This year I won’t be sending a Valentine’s Day card to my husband of 46 years, wonderful though he is. Instead, I’m sending this love letter to the Virginia Department of Transportation (VDOT).
That’s right: VDOT.
When Saul and I moved to rural Southwest Virginia a few years ago, midway between the hamlet of Ivanhoe and the old mill town of Fries, I hardly expected superb road maintenance to be one of the top attractions. The grandeur of the woods, yes. The silent night sky glittering with stars, yes. The birdsong and the tumbling creek, yes and yes.
Our house is located just before the “End State Maintenance” sign on a little-traveled dirt road. I was skeptical that, living so far from anywhere, we would see much of the maintenance crews.
How wrong I was. Early on, when a big rain washed away a culvert, the heavy equipment crew showed up just after dawn the next morning to repair the damage.
That meant our elderly neighbors just beyond the washout could get out, or get help, if they needed food or medicine. When I used the amazing VDOT online app to report a large tree branch precariously dangling above the main highway, the offending limb was removed within hours.
Even when there wasn’t a road emergency, maintenance men frequently visited our hollow to smooth the roadbed and keep drainage channels clear. “Just checking!” we heard as they made the rounds, maneuvering massive grader blades with finesse.
And this past summer, during a major repaving project on a main traffic artery, state Route 94, the work was so well-organized that it caused minimal delays, and in a few weeks, the community had a new stretch of road that was smooth as silk and brightly marked for safety.
“Who are these people?” I’ve been wondering. “They seem to be everywhere and know everything that needs fixing.”
Such is the quiet mystery of a well-administered and highly trained workforce. I get a sense, with VDOT’s rigorous schedule of road maintenance and improvements — plus up-to-date technology — that our tax money is being well spent. An ounce of prevention, in this case, is paying off with plenty of cure.
In a time when American states and cities everywhere are struggling to maintain all kinds of services, and in some places are failing dismally, VDOT shows how providing good roads is one of government’s most important functions — and how the department is handling its resources for maximum and evenhanded benefit.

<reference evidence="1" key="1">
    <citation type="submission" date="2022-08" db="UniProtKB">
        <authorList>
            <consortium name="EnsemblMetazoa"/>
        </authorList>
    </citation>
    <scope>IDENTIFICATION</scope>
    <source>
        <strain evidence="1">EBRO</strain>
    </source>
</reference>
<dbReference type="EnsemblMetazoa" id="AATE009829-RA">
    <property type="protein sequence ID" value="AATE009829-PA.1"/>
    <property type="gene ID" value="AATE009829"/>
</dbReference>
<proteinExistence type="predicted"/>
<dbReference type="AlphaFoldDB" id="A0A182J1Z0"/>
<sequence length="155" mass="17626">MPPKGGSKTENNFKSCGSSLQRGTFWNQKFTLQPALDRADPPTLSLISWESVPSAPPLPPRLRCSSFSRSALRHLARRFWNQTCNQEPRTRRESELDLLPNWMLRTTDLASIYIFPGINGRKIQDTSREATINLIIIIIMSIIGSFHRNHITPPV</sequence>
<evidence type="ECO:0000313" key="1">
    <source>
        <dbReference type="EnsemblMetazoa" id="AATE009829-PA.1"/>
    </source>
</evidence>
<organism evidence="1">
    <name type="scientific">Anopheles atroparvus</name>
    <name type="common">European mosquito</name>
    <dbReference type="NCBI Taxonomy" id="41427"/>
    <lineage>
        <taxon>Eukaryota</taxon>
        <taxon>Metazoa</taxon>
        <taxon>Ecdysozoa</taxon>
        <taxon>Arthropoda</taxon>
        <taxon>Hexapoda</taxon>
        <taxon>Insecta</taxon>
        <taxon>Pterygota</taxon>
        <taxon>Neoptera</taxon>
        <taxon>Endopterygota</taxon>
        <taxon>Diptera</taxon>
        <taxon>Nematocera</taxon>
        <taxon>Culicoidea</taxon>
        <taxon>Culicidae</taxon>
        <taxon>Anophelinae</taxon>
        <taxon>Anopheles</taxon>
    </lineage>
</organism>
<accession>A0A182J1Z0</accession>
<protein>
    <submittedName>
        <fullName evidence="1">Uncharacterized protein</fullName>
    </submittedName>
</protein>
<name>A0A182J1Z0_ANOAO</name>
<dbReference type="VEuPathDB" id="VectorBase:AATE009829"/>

Good roads — safe roads — are the great equalizer. Good roads help everyone, without regard to race or religion or political beliefs.
A well-run transportation system such as Virginia enjoys provides excellent value not just to the grandees of Charlottesville or the vacationers thronging to Virginia Beach, but to farmers, factory workers and woodsmen, and to people who might have neither the time nor the money to spend on pothole-induced car and truck repairs. Good roads make deliveries faster and help the bottom line.
I have lived in states and cities where bone-jarring, axel-bending, tire-puncturing roadways make traveling a misery. In some places the lack of road striping leads to deadly results in dark, rainy conditions. In others there’s inadequate salting and plowing in winter storms. It’s scary and dangerous.
By the numbers, Virginia’s roads are economical and relatively safe. The commonwealth and its cities spend just about the U.S. average on roads, according to recent statistics — less than $750 per person — yet traffic fatalities per 100,000 people are half of those in some states. With nearly 58,000 miles of road to maintain, VDOT oversees the third largest road system in the nation.
In these days of civic turmoil, it’s far too easy to overlook the everyday successes, to take them for granted.
So to all the men and women of VDOT — some 7,500 employees arrayed over nine far-flung districts — thank you. As we sometimes say in the country, “I love you and appreciate you.”
Nan K. Chase is a writer near Fries. Contact her at: firstname.lastname@example.org